Do cover letters still have a place in the digital age?
I would have to say that this is probably one of the questions I get asked most frequently.
For anyone with an insatiable curiosity, I did stumble upon the history of the cover letter and I think is probably how cover letters originated.
The Death of the Cover Letter
I think because résumés and cover letters are so different stylistically and each serves a distinct purpose, we tend to treat the documents differently. We typically spend hours perfecting our résumés and considerably less time on our cover letters. In addition, with the rise of Applicant Tracking Systems (ATS), the software where people upload their résumés when applying to a company, you have to upload your résumé and cover letter as separate documents or, in some cases, you can only upload one document, so the obvious choice is the résumé. I think these factors have contributed to cover letters losing the importance they once had.
In a more practical sense, if you are applying to a company where you don’t know anyone and it is not a standard practice in your field, forgoing a cover letter won’t hurt your candidacy. Particularly if you are applying to a large organization where an HR professional is reviewing your résumé, you will be just fine without one.
In addition, if you are attending a career fair, an open house or any type of event where your paper résumé is being taken along with that of a large number of people, these are also instances where a cover letter is not required. We are traditionally instructed to staple the pages of a résumé but not the cover letter, and when you submit these paper documents at a large event, the two invariably get separated. Furthermore, because you have the opportunity to speak with members of the company, this interaction will tend to have more weight than a cover letter.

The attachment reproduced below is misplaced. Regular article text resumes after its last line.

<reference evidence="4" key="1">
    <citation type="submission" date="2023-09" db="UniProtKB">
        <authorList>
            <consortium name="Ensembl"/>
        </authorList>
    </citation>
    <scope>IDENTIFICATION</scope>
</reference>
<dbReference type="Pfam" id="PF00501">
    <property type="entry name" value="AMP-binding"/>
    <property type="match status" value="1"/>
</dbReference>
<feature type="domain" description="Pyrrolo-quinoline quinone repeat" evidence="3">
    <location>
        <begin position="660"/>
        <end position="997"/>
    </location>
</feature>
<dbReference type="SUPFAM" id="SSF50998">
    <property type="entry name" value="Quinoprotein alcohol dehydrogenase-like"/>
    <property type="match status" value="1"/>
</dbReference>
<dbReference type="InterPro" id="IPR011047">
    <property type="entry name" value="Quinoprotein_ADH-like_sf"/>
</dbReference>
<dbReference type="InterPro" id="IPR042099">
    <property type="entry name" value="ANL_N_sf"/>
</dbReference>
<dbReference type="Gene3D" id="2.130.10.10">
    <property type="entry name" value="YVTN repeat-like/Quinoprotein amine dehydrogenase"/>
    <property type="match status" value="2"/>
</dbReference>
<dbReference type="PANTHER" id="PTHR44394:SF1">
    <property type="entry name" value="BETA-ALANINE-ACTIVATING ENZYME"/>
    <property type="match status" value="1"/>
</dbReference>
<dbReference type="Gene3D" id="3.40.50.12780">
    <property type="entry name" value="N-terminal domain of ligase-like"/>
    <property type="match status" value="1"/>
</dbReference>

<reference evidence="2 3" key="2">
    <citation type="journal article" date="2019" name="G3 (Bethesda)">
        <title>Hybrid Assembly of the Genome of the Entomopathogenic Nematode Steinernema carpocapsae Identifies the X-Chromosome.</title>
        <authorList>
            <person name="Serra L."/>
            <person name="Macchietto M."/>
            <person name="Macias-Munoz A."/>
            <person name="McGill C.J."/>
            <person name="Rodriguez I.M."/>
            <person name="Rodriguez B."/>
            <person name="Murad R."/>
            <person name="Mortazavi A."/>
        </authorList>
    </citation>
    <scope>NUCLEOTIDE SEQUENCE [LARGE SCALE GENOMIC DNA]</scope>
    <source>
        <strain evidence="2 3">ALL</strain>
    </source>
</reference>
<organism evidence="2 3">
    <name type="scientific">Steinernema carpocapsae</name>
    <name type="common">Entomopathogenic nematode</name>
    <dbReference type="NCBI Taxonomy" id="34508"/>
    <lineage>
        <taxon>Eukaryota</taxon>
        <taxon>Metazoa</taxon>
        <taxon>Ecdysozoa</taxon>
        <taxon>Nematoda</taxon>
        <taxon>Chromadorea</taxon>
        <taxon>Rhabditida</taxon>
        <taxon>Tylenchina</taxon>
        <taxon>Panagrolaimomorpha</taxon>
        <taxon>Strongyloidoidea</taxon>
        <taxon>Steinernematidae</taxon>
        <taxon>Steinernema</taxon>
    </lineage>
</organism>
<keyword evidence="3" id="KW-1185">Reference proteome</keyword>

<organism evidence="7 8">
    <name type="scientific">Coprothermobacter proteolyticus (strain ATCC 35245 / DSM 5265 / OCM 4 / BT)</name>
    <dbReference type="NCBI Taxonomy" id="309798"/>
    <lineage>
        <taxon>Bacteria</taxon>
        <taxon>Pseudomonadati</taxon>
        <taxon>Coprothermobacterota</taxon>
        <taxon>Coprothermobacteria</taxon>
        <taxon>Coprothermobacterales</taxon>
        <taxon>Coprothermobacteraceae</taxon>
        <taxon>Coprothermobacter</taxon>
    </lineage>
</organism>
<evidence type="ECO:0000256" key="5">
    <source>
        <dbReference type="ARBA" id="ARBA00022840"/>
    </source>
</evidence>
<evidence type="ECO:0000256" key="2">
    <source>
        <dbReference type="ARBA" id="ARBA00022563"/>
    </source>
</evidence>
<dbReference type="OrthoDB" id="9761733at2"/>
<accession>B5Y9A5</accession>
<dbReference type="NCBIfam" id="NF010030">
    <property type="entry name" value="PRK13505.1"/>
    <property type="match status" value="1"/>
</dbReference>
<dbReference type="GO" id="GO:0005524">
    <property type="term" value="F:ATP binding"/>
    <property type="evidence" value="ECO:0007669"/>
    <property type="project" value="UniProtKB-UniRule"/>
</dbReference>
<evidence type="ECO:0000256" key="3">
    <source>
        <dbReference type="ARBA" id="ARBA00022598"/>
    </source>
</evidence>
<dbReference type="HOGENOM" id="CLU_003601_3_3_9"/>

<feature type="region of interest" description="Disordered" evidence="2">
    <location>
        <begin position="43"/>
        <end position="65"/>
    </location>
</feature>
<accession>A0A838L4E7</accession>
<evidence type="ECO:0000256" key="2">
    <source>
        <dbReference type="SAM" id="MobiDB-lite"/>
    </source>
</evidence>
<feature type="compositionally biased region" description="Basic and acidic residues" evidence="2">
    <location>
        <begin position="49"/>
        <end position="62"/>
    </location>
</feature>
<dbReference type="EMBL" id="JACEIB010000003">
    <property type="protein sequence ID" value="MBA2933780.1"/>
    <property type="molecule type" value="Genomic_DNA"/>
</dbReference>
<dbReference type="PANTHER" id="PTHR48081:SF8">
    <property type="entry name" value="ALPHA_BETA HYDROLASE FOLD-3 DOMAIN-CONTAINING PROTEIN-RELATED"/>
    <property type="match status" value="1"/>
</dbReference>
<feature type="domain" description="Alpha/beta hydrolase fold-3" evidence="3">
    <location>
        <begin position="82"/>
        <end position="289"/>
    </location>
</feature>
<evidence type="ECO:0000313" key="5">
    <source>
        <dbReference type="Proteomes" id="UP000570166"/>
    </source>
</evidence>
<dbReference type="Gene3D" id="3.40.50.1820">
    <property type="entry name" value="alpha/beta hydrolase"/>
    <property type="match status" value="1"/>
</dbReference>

Long Live the Cover Letter
On the other end of the spectrum, if you work in a field where there is a notion surrounding a “tradition” or a “pedigree” (i.e. lawyer, doctor, in academia, at the Big 4, in corporate finance etc.) you must include a cover letter. Omitting one could be to your detriment. The reason being that including one connotes knowledge of the correct form, and implies that you are detail-oriented and willing to go the extra mile.
The other argument in favour of the cover letter is that you never know who is on the receiving end of your résumé and what their opinion is. I heard a hiring manager literally say once: “I don’t read cover letters, but if the person doesn’t include one, I won’t consider them.” You can debate back and forth whether this “right” or “wrong”, but the bottom line is that it’s out there and someone with this world view could have the final say as to whether or not you are hired or even interviewed. Is that a risk you are willing to take?
Diet Cover Letter and Cover letter 2.0
If someone you know is referring you to a position or if you are applying to a smaller company where you are sending your résumé to an email address as opposed to uploading it to an ATS, a cover email would be required. Considering what’s been said thus far, it’s up to your good judgement to determine if the cover email would replace your cover letter, as a sort of “diet” cover letter, or if you would use this as an introduction and attach both your résumé and cover letter to the email.
In my next article, I will go over what to include in your cover letter and cover email to bring them into the 21st century.